World Communications Day in Nairobi: Apostolic Nuncio Advocates for Responsible, Prudent Digital Culture Fostering Truth

Archbishop Hubertus van Megen with Catholic communicators in the Archdiocese of Nairobi. Credit: BEAMS

The digital culture needs to be characterized by responsible and prudent engagement that contributes to the safeguarding of human dignity, the Apostolic Nuncio in Kenya has said.

In his Sunday, May 12 homily on the annual celebration of the 58th World Communications Day (WCD) 2024, which Catholic media entities in the Archdiocese of Nairobi (ADN) organized, Archbishop Hubertus van Megen emphasized the need to engage digital media to propagate the truth and cautioned against a culture of lies.

“The digital information which we receive many times is at times going against human dignity,” Archbishop van Megen observed during the Eucharistic celebration at to mark WCD at Our Lady of Assumption Umoja Parish of ADN to mark WCD 2024.

Archbishop Hubertus van Megen. Credit: ACI Africa

He highlighted some of the manifestations of digital media content that contravenes the dignity of persons.


“Think of pornography and many fake stories that are going around the world; think about many rumors that people throw all over and are distributed and are destroying people’s dignity and even their lives,” the Vatican diplomat, who also represents the Holy Father in South Sudan said on May 12, which was also the Solemnity of the Ascension of Our Lord Jesus Christ.

He also warned about the addictive nature of digitality that takes the form of replacing face to face interpersonal relationships with the peripherals. 

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“There is this danger that we are increasingly being locked up into ourselves, me and my phone, being in oblivion to the world,” Archbishop van Megen warned. 

The Dutch-born Apostolic Nuncio linked the Solemnity and what he said should characterize the digital culture. He said, “Ascension is about using digital communication responsibly and with prudence not to destroy the dignity of the human person but to promote men and women, not for evil but for good; not for lies but for truth.”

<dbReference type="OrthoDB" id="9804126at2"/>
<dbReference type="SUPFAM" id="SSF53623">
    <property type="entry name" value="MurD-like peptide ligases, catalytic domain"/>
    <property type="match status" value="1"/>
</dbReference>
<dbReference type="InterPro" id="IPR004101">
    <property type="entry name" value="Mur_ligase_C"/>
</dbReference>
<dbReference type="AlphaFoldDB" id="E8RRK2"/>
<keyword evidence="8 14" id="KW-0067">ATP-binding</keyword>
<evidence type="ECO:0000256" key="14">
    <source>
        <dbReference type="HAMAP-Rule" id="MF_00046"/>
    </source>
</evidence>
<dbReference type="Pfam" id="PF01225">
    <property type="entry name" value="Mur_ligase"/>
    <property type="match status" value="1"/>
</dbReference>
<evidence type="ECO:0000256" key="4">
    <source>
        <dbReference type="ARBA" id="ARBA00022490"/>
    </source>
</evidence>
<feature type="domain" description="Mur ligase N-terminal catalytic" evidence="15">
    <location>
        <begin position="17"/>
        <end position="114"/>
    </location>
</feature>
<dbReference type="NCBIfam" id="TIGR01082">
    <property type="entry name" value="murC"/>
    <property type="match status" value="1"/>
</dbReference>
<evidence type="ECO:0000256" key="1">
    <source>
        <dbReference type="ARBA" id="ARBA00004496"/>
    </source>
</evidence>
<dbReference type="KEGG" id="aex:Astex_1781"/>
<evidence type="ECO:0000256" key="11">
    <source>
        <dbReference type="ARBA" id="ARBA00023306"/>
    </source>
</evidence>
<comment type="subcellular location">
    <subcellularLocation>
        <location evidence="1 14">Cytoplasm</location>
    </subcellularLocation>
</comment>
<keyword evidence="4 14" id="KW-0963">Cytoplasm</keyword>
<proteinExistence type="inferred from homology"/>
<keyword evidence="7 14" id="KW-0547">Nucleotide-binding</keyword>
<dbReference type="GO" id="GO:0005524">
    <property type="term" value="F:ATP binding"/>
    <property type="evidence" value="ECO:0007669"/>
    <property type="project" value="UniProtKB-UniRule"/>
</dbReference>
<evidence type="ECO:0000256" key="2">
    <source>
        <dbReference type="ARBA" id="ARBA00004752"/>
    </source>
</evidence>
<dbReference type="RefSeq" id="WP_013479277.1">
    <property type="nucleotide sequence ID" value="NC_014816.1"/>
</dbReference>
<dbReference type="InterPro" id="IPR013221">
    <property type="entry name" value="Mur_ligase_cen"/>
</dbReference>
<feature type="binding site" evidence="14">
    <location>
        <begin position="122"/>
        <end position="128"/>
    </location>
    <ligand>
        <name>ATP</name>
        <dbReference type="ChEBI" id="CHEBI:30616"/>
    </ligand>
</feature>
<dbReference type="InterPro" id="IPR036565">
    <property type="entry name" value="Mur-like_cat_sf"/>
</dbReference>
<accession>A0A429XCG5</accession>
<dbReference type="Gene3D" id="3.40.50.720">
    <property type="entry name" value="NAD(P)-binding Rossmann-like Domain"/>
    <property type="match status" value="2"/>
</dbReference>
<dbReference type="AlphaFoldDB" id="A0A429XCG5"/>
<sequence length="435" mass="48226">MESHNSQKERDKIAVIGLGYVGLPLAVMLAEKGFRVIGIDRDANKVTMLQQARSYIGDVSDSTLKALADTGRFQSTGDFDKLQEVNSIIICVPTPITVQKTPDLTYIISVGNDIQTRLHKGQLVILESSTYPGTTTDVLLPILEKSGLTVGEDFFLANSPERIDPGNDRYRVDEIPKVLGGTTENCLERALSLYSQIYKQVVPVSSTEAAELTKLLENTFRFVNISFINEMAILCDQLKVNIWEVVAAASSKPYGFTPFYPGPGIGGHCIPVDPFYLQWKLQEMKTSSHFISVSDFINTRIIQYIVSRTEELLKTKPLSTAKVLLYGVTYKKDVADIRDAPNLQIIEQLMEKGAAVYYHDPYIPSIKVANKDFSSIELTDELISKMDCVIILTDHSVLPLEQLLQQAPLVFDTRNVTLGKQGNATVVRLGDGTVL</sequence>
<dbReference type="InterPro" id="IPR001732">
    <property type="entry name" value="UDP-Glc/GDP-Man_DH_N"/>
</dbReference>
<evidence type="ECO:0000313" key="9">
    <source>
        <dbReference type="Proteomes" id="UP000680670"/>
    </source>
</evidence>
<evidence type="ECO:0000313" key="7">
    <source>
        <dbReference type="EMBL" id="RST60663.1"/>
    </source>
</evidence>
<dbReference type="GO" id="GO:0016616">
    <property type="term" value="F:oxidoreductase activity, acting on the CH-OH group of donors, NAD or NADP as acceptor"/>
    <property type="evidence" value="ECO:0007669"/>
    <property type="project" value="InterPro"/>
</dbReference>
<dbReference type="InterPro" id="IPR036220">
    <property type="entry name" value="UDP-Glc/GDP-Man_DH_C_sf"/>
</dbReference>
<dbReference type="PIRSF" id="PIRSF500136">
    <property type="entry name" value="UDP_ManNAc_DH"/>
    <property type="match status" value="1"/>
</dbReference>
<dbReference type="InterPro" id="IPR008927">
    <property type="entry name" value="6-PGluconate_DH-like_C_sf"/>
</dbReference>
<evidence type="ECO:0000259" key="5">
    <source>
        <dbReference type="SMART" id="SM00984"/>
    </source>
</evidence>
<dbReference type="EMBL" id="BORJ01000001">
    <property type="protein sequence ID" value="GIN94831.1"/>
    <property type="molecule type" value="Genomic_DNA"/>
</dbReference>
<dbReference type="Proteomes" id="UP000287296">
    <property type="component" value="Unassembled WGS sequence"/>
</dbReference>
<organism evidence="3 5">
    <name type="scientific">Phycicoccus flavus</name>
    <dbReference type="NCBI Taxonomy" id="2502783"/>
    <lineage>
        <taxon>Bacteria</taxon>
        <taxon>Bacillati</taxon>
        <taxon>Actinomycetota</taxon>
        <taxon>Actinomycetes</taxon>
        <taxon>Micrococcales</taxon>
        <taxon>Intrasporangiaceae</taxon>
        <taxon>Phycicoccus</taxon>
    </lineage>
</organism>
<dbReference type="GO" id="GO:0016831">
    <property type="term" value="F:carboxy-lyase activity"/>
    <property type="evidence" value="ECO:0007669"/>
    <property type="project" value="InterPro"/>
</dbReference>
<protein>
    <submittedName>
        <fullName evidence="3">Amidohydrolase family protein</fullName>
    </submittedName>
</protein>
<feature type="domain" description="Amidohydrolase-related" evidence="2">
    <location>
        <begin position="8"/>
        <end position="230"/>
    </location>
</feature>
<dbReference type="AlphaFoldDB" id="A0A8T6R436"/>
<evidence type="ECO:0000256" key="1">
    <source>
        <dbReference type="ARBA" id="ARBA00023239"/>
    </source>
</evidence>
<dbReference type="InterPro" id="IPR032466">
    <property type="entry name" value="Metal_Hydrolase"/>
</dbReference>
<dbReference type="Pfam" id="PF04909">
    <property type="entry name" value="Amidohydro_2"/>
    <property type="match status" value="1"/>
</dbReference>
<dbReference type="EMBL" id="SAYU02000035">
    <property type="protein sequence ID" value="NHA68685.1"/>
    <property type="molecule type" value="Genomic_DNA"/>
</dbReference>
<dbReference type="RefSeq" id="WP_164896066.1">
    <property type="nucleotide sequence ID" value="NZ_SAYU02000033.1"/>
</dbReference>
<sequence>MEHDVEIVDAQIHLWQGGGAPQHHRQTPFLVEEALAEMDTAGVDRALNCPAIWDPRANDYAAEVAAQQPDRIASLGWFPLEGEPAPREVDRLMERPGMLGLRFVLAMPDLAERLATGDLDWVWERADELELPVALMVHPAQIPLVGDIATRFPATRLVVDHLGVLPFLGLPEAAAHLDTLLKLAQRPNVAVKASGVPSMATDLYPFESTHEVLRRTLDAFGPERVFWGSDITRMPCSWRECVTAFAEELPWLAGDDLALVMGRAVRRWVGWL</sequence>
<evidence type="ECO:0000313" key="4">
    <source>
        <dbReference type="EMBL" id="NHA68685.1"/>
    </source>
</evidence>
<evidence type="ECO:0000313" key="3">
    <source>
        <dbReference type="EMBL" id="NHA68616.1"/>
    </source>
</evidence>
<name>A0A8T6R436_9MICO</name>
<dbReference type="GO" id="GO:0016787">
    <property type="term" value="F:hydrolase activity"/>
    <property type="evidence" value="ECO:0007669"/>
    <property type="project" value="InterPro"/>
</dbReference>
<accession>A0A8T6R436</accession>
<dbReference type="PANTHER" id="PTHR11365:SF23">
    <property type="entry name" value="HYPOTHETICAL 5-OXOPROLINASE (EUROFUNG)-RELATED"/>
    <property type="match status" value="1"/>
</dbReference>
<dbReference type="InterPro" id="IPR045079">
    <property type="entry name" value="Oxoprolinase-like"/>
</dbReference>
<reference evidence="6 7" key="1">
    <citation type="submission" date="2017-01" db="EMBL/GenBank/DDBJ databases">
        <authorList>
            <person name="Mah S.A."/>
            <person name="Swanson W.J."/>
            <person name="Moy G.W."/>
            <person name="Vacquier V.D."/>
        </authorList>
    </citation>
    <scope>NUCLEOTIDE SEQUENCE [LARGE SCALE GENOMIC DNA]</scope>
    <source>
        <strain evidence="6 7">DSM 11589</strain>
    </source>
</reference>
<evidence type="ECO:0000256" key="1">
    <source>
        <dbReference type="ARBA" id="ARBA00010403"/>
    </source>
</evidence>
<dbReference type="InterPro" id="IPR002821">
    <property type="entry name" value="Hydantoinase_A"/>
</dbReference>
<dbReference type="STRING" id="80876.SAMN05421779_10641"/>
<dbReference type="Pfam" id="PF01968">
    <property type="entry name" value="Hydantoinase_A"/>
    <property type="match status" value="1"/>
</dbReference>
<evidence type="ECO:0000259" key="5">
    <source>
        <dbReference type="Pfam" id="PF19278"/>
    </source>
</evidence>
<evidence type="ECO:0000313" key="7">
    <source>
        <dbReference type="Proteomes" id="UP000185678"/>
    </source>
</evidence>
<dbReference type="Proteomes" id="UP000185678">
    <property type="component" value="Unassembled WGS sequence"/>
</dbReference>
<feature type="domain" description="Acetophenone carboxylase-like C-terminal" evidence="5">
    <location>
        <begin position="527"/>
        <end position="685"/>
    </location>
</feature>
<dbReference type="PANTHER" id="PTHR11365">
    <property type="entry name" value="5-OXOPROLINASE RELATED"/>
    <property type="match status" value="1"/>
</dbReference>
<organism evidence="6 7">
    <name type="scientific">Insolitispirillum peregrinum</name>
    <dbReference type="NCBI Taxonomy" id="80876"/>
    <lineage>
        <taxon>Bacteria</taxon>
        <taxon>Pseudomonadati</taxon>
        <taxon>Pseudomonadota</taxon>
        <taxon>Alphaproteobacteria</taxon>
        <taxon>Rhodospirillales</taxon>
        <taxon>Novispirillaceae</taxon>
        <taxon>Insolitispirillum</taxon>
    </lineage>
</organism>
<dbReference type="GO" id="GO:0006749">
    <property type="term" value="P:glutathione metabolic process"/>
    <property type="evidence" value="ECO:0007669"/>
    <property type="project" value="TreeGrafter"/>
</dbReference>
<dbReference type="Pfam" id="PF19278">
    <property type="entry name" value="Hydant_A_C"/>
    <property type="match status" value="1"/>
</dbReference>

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“Computers have learned how to deceive human beings to achieve their goal; computers are getting more intelligent and more human in good and in bad; in positive and in negative; in truth and a lie,” he said, alluding to Artificial Intelligence (AI), the digital phenomenon that underpins Pope Francis’ WCD 2024 Message.

Released under the title, “Artificial Intelligence and the Wisdom of the Heart: Towards a Fully Human Communication”, the Holy Father reinforces his call for “ethical reflection” and “open dialogue on the meaning of these new technologies” that he had expressed earlier in his Message for the 57th World Day of Peace 2024.

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Speaking to ACI Africa on the sidelines of the WCD 2024 event that Catholic media entities in ADN organized, Fr. Pedro Peruy Carbonero highlighted the need to recognize “the presence of the Lord” in what our lives as important when engaging digital media. 


With such awareness, “we can be inspired to do good things,” the Peruvian-born member of the Comboni Missionaries of the Heart of Jesus (MCCJ), who represented his Society’s Nairobi-based New Media Center said.

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Fr. Carbonero concurred with the Apostolic Nuncio on the need to foster a digital culture that respects the dignity of persons, with emphasis on responsibility and prudence.

“The machines should be at our service and not us serving them,” he told ACI Africa, and added, “We have to value the human work as well even if the machines will do it (more) precisely than human beings.”

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Also speaking to ACI Africa at Our Lady of Assumption Umoja Parish, Sr. Agatha Chikuluzimba, emphasized the need to engage digital media in a manner that fosters service to humanity. 

“We should not shy away from the technology but rather we should explore and learn it, to bring out the good,” Sr. Chikuluzimba said, and added, “As communicators, we should explore AI to foster unity and promote the dignity of the human person.”

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According to the Zambia-born member of the Pious Society of the Daughters of St. Paul (FSP/Pauline Sisters), the danger of AI depends on its usage. “Overusing AI might cause mental laziness and also kill creativity among communicators. So, as we use them, we should be vigilant not to kill that aspect of creativity,” she said.

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“We should not allow Artificial intelligence to control us; we are more than that and we should rise above it,” the Nairobi-based Pauline Sister emphasized. 

The appropriate goal for those who engage AI, Sr. Chikuluzimba told ACI Africa, should be “to bring about the positive aspect of AI so that rather than allowing it to use us, we use it appropriately to promote human dignity.”

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